3. Embracing and providing innovation. Innovation is a popular core competency to attempt but a difficult one to succeed in. Choosing to construct a company image around producing innovation requires resources and a staff equipped to deliver creative, new ideas consistently.

    One of the companies best known for this rapid innovation competency is Apple. Their customers have come to expect a consistent stream of new, revolutionary products coming out on a prompt schedule, and now, that has become part of their identity.

    Innovation is a core competency that excites the market and gets them looking forward to purchasing from you. This can be very effective long-term because it encourages customer loyalty.

What Is a Core Competencies Section on a Resume?

A core competencies section on a resume is a summary of your unique qualifications and skills that replaces your resume’s skills section. Just as a business uses core competencies to generate and maintain customer interest, your resume’s core competencies should get the hiring manager interested in you.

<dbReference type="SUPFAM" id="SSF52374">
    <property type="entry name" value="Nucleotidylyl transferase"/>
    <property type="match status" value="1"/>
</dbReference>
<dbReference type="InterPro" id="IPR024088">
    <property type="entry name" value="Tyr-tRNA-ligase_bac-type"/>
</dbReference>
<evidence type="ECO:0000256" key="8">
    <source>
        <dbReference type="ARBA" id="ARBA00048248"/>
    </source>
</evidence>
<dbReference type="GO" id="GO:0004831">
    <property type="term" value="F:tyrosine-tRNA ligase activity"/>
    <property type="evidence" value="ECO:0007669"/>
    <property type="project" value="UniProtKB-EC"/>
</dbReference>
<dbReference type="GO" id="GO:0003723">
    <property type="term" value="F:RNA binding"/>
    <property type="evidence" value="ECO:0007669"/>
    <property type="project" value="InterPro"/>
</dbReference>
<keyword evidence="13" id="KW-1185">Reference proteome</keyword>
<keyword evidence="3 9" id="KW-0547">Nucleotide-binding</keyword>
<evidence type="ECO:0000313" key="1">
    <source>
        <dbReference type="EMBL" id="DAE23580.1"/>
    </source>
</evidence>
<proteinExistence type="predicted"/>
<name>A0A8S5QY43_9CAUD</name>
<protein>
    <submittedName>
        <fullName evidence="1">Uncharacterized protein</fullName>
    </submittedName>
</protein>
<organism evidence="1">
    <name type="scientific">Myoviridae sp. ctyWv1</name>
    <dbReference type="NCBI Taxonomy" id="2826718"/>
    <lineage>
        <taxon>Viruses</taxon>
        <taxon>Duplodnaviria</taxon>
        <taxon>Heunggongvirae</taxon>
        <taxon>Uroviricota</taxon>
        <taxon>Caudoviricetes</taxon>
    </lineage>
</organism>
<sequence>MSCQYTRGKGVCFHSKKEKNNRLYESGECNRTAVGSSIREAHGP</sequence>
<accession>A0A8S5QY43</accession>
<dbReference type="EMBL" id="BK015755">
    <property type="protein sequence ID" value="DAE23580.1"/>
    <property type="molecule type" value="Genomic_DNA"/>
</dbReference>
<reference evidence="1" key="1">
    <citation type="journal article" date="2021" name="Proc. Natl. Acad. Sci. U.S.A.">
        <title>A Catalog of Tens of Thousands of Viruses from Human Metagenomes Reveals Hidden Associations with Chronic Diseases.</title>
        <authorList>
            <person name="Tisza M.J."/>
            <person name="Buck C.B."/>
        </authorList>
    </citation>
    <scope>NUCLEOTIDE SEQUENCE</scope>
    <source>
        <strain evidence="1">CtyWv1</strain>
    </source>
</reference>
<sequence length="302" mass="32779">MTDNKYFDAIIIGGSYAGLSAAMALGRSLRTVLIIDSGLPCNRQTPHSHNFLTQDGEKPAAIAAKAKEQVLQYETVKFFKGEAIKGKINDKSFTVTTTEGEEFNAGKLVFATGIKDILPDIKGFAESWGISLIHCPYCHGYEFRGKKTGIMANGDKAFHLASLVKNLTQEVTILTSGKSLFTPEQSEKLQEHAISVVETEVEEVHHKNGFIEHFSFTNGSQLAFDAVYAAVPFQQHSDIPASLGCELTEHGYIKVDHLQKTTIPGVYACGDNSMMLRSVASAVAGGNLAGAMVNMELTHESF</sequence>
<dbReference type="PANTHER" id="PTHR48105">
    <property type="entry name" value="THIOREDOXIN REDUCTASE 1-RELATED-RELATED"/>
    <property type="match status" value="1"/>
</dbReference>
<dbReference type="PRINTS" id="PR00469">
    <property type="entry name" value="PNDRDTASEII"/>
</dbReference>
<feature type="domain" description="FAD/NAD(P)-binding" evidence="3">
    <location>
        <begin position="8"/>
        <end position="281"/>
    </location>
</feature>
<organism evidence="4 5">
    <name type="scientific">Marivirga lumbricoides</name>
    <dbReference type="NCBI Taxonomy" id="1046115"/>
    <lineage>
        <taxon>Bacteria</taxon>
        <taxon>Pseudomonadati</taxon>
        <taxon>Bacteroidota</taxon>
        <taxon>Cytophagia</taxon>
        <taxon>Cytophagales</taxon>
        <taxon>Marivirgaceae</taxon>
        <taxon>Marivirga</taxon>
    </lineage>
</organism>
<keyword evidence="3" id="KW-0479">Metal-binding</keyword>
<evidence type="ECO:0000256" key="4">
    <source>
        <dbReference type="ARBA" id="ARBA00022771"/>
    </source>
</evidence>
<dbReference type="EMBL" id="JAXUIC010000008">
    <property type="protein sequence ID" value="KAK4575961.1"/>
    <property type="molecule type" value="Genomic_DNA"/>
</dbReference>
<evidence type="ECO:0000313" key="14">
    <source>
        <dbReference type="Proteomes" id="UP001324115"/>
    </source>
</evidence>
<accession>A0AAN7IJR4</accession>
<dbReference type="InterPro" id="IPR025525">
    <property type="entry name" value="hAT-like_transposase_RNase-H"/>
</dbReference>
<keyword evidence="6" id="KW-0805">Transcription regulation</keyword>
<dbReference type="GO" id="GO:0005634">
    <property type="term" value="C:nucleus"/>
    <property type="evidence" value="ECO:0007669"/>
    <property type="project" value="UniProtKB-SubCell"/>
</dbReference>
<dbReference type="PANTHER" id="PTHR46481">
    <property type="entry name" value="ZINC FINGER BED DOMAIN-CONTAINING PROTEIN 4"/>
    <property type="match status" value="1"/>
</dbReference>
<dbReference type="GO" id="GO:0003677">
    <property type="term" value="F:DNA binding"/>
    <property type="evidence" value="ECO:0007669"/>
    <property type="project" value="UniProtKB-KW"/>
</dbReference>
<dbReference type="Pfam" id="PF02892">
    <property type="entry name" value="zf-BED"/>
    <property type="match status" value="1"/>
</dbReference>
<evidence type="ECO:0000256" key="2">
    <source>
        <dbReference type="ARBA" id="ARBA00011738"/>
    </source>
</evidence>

What to Include in a Resume Core Competencies Section

Here’s how to decide which core competencies to include in your resume:

  1. Make a master list of your core competencies. Start with a judgment-free brainstorming session where you jot down every hard and soft skill you have. Think about what you’re often praised for at work or by friends — these are the things that other people consider to be your core competencies.